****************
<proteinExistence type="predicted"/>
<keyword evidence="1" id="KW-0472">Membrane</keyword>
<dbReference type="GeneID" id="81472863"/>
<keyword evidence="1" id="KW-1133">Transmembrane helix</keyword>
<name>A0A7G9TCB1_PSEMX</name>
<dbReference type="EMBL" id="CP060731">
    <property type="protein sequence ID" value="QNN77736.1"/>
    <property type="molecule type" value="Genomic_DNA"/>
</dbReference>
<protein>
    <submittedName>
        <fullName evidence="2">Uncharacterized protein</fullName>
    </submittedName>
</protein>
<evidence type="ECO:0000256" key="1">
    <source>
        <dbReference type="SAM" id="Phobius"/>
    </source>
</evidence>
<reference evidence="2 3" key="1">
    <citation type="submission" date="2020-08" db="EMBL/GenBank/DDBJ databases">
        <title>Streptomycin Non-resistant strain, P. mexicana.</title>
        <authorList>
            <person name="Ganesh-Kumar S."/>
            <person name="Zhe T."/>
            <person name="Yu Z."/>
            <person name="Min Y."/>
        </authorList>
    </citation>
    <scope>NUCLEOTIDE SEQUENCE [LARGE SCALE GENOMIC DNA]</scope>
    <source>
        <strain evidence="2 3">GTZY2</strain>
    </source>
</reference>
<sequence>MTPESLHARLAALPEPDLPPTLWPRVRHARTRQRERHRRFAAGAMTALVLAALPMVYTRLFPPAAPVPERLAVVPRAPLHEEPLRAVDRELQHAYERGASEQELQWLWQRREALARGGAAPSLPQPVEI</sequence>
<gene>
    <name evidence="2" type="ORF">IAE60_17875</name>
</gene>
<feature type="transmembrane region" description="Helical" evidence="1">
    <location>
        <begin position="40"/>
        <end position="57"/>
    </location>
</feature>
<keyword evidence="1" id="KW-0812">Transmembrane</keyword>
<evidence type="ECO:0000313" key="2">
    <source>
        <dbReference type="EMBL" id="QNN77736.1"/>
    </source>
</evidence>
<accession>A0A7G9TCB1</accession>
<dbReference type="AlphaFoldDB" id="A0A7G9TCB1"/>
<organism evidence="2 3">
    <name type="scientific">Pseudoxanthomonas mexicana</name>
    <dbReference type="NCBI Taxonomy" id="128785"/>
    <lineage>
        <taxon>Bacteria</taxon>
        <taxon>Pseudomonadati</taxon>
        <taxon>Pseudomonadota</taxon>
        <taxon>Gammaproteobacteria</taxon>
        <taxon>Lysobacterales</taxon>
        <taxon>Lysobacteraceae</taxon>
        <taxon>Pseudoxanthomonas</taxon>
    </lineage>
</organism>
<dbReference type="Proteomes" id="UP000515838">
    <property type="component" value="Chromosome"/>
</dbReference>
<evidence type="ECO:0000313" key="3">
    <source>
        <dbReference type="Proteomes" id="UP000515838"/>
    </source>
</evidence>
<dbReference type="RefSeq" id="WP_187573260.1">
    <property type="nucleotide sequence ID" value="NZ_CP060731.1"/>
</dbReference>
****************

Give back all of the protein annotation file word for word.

<proteinExistence type="predicted"/>
<keyword evidence="1" id="KW-0472">Membrane</keyword>
<dbReference type="GeneID" id="81472863"/>
<keyword evidence="1" id="KW-1133">Transmembrane helix</keyword>
<name>A0A7G9TCB1_PSEMX</name>
<dbReference type="EMBL" id="CP060731">
    <property type="protein sequence ID" value="QNN77736.1"/>
    <property type="molecule type" value="Genomic_DNA"/>
</dbReference>
<protein>
    <submittedName>
        <fullName evidence="2">Uncharacterized protein</fullName>
    </submittedName>
</protein>
<evidence type="ECO:0000256" key="1">
    <source>
        <dbReference type="SAM" id="Phobius"/>
    </source>
</evidence>
<reference evidence="2 3" key="1">
    <citation type="submission" date="2020-08" db="EMBL/GenBank/DDBJ databases">
        <title>Streptomycin Non-resistant strain, P. mexicana.</title>
        <authorList>
            <person name="Ganesh-Kumar S."/>
            <person name="Zhe T."/>
            <person name="Yu Z."/>
            <person name="Min Y."/>
        </authorList>
    </citation>
    <scope>NUCLEOTIDE SEQUENCE [LARGE SCALE GENOMIC DNA]</scope>
    <source>
        <strain evidence="2 3">GTZY2</strain>
    </source>
</reference>
<sequence>MTPESLHARLAALPEPDLPPTLWPRVRHARTRQRERHRRFAAGAMTALVLAALPMVYTRLFPPAAPVPERLAVVPRAPLHEEPLRAVDRELQHAYERGASEQELQWLWQRREALARGGAAPSLPQPVEI</sequence>
<gene>
    <name evidence="2" type="ORF">IAE60_17875</name>
</gene>
<feature type="transmembrane region" description="Helical" evidence="1">
    <location>
        <begin position="40"/>
        <end position="57"/>
    </location>
</feature>
<keyword evidence="1" id="KW-0812">Transmembrane</keyword>
<evidence type="ECO:0000313" key="2">
    <source>
        <dbReference type="EMBL" id="QNN77736.1"/>
    </source>
</evidence>
<accession>A0A7G9TCB1</accession>
<dbReference type="AlphaFoldDB" id="A0A7G9TCB1"/>
<organism evidence="2 3">
    <name type="scientific">Pseudoxanthomonas mexicana</name>
    <dbReference type="NCBI Taxonomy" id="128785"/>
    <lineage>
        <taxon>Bacteria</taxon>
        <taxon>Pseudomonadati</taxon>
        <taxon>Pseudomonadota</taxon>
        <taxon>Gammaproteobacteria</taxon>
        <taxon>Lysobacterales</taxon>
        <taxon>Lysobacteraceae</taxon>
        <taxon>Pseudoxanthomonas</taxon>
    </lineage>
</organism>
<dbReference type="Proteomes" id="UP000515838">
    <property type="component" value="Chromosome"/>
</dbReference>
<evidence type="ECO:0000313" key="3">
    <source>
        <dbReference type="Proteomes" id="UP000515838"/>
    </source>
</evidence>
<dbReference type="RefSeq" id="WP_187573260.1">
    <property type="nucleotide sequence ID" value="NZ_CP060731.1"/>
</dbReference>